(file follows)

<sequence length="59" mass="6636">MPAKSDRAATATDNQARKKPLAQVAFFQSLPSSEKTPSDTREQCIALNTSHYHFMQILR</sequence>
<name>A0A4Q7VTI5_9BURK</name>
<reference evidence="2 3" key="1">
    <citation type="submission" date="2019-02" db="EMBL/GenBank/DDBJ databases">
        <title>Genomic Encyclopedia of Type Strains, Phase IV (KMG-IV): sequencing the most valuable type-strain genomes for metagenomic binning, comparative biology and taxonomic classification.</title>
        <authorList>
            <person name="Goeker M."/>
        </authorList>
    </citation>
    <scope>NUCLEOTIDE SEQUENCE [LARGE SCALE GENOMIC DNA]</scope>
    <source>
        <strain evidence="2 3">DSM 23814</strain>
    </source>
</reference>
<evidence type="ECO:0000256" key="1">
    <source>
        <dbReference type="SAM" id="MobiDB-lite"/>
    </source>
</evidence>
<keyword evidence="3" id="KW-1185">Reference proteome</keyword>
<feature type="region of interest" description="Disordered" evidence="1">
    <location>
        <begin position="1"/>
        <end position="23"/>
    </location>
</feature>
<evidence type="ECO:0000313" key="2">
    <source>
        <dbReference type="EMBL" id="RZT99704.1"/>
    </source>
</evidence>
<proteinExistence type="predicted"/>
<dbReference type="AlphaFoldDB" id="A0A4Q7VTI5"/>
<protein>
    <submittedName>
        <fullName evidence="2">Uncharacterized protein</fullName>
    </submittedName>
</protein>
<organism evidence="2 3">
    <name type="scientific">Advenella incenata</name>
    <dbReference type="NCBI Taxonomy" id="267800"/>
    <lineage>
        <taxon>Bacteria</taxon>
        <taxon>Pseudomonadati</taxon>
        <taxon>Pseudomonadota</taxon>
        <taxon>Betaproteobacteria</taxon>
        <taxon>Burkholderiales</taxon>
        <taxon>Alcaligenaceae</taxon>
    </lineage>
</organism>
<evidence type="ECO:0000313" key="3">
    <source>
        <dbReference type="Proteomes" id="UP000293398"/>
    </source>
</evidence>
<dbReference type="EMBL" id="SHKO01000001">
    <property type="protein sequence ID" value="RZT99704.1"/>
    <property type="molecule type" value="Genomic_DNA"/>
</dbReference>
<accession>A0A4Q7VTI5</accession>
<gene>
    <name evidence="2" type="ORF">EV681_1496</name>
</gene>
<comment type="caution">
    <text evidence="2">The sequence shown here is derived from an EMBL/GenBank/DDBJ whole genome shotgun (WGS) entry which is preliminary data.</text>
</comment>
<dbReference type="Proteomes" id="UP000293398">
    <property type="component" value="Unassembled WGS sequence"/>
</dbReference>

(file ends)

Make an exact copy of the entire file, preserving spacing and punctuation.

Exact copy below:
<sequence length="59" mass="6636">MPAKSDRAATATDNQARKKPLAQVAFFQSLPSSEKTPSDTREQCIALNTSHYHFMQILR</sequence>
<name>A0A4Q7VTI5_9BURK</name>
<reference evidence="2 3" key="1">
    <citation type="submission" date="2019-02" db="EMBL/GenBank/DDBJ databases">
        <title>Genomic Encyclopedia of Type Strains, Phase IV (KMG-IV): sequencing the most valuable type-strain genomes for metagenomic binning, comparative biology and taxonomic classification.</title>
        <authorList>
            <person name="Goeker M."/>
        </authorList>
    </citation>
    <scope>NUCLEOTIDE SEQUENCE [LARGE SCALE GENOMIC DNA]</scope>
    <source>
        <strain evidence="2 3">DSM 23814</strain>
    </source>
</reference>
<evidence type="ECO:0000256" key="1">
    <source>
        <dbReference type="SAM" id="MobiDB-lite"/>
    </source>
</evidence>
<keyword evidence="3" id="KW-1185">Reference proteome</keyword>
<feature type="region of interest" description="Disordered" evidence="1">
    <location>
        <begin position="1"/>
        <end position="23"/>
    </location>
</feature>
<evidence type="ECO:0000313" key="2">
    <source>
        <dbReference type="EMBL" id="RZT99704.1"/>
    </source>
</evidence>
<proteinExistence type="predicted"/>
<dbReference type="AlphaFoldDB" id="A0A4Q7VTI5"/>
<protein>
    <submittedName>
        <fullName evidence="2">Uncharacterized protein</fullName>
    </submittedName>
</protein>
<organism evidence="2 3">
    <name type="scientific">Advenella incenata</name>
    <dbReference type="NCBI Taxonomy" id="267800"/>
    <lineage>
        <taxon>Bacteria</taxon>
        <taxon>Pseudomonadati</taxon>
        <taxon>Pseudomonadota</taxon>
        <taxon>Betaproteobacteria</taxon>
        <taxon>Burkholderiales</taxon>
        <taxon>Alcaligenaceae</taxon>
    </lineage>
</organism>
<evidence type="ECO:0000313" key="3">
    <source>
        <dbReference type="Proteomes" id="UP000293398"/>
    </source>
</evidence>
<dbReference type="EMBL" id="SHKO01000001">
    <property type="protein sequence ID" value="RZT99704.1"/>
    <property type="molecule type" value="Genomic_DNA"/>
</dbReference>
<accession>A0A4Q7VTI5</accession>
<gene>
    <name evidence="2" type="ORF">EV681_1496</name>
</gene>
<comment type="caution">
    <text evidence="2">The sequence shown here is derived from an EMBL/GenBank/DDBJ whole genome shotgun (WGS) entry which is preliminary data.</text>
</comment>
<dbReference type="Proteomes" id="UP000293398">
    <property type="component" value="Unassembled WGS sequence"/>
</dbReference>